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Transit agency officials in Washington, D.C., contend they are not censoring free speech – just “deferring” it in light of the feelings of Muslims around the world – in their decision to not post an advertisement that advocates defending Israel and defeating jihad.
The ad previously has raised a ruckus on the West Coast, where San Francisco transit officials accompanied it with a disclaimer, and in New York, where a federal judge ruled it can begin appearing Monday.
The ad states: “In Any War Between the Civilized Man and the Savage, Support the Civilized Man. Support Israel. Defeat Jihad.”
According to the American Freedom Law Center, which is working with the ad sponsors, the Washington Metropolitan Area Transit Authority expressed concerns about “situations happening around the world” and the “security and safety” of passengers.
Those were the reasons given for its decision to “delay” posting a pro-Israel/anti-jihad ad from the Freedom Defense Initiative until a “future date.”
As a result, the AFLC has gone to court on behalf of FDI and its executive directors, Pamela Geller and Robert Spencer. The lawsuit challenges WMATA’s restriction on FDI’s right to engage in protected speech in a public forum.
It also seeks a temporary restraining order that would allow the ads to be posted immediately as scheduled.
Robert Muise, senior counsel for AFLC, said: “The WMATA does not want to display a message that it deems to be critical of Islam, critical of jihad, or supportive of Israel in light of the current ‘world events.’ However, it is precisely because of the current political situation unfolding in Egypt, Libya, and elsewhere that FDI should be permitted to express its message, and any delay amounts to government censorship of speech. Because FDI’s speech is core political speech, it should be accorded the greatest protection under the First Amendment.”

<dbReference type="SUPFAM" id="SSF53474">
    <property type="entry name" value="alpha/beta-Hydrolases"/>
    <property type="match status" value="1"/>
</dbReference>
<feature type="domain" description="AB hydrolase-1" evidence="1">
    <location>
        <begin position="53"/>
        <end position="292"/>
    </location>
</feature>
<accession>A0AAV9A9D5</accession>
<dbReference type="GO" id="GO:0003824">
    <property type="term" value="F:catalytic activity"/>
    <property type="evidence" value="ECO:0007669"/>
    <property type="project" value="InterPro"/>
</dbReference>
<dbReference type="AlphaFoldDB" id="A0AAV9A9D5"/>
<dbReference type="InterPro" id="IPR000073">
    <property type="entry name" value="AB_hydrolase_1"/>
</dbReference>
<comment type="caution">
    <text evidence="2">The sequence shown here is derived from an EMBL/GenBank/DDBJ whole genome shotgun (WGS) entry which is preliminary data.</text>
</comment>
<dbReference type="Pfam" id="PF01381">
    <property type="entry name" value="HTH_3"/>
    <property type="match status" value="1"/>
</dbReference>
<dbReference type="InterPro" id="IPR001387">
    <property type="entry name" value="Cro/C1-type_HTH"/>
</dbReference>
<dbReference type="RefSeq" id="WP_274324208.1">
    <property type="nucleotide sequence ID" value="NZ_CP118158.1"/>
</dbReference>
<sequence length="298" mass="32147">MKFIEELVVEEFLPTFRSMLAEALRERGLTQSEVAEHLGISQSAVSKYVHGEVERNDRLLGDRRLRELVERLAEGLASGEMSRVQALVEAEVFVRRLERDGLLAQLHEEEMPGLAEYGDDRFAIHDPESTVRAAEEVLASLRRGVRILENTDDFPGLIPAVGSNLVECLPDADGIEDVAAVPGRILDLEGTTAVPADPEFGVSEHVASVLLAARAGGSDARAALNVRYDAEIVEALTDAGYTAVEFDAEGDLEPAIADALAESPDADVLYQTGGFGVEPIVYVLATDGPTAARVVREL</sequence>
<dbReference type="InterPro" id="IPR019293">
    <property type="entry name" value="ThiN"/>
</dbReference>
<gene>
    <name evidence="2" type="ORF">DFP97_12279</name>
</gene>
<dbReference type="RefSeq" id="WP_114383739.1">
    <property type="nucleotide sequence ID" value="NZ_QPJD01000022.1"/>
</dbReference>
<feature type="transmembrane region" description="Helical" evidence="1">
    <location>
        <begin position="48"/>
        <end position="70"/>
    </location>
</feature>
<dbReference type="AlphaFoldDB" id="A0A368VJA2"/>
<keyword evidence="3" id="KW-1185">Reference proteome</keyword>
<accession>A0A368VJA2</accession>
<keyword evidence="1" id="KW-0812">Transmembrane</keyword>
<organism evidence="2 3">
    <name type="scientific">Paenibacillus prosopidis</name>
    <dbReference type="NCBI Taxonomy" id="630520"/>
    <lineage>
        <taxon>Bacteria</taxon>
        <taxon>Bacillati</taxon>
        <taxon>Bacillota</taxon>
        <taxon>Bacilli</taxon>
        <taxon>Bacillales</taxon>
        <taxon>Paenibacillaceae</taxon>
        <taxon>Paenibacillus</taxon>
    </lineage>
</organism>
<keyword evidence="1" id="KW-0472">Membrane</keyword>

The transit agency already leases space for ads that are commercial, noncommercial, public service, public-issue, political and religious. For example, it has posted the message, “End U.S. military aid to Israel.”
In response to that statement, FDI contracted with CBS Outdoor, the advertising agent for the transit authority, on Sept. 6 to place the pro-Israel ads on four dioramas in area subways starting Sept. 24.
“WMATA – presumably intimidated by the ongoing violence perpetrated by Muslims who claim to be angered by a YouTube video critical of Islam – informed Geller on September 18, 2012, through its CBS Outdoor agent that they will not run the advertisement as scheduled,” the legal team confirmed.
The transit agency said “world events and a concern for the security of their passengers” were the reasons.
AFLC co-founder David Yerushalmi said: “Under the First Amendment, speech cannot be punished or banned simply because it might offend a hostile mob. The WMATA’s speech restriction is based on the perceived negative response that FDI’s message might receive from certain viewers based on its content and viewpoint. However, a viewer’s reaction to speech is not a content-neutral basis for regulation. This is known as a ‘heckler’s veto,’ which is impermissible under the First Amendment.”
The organizations just finished a similar fight in New York, where a federal judge ruled free speech requires the transit authority to display the ads, just as it has displayed other ads. The ads are scheduled to appear next week.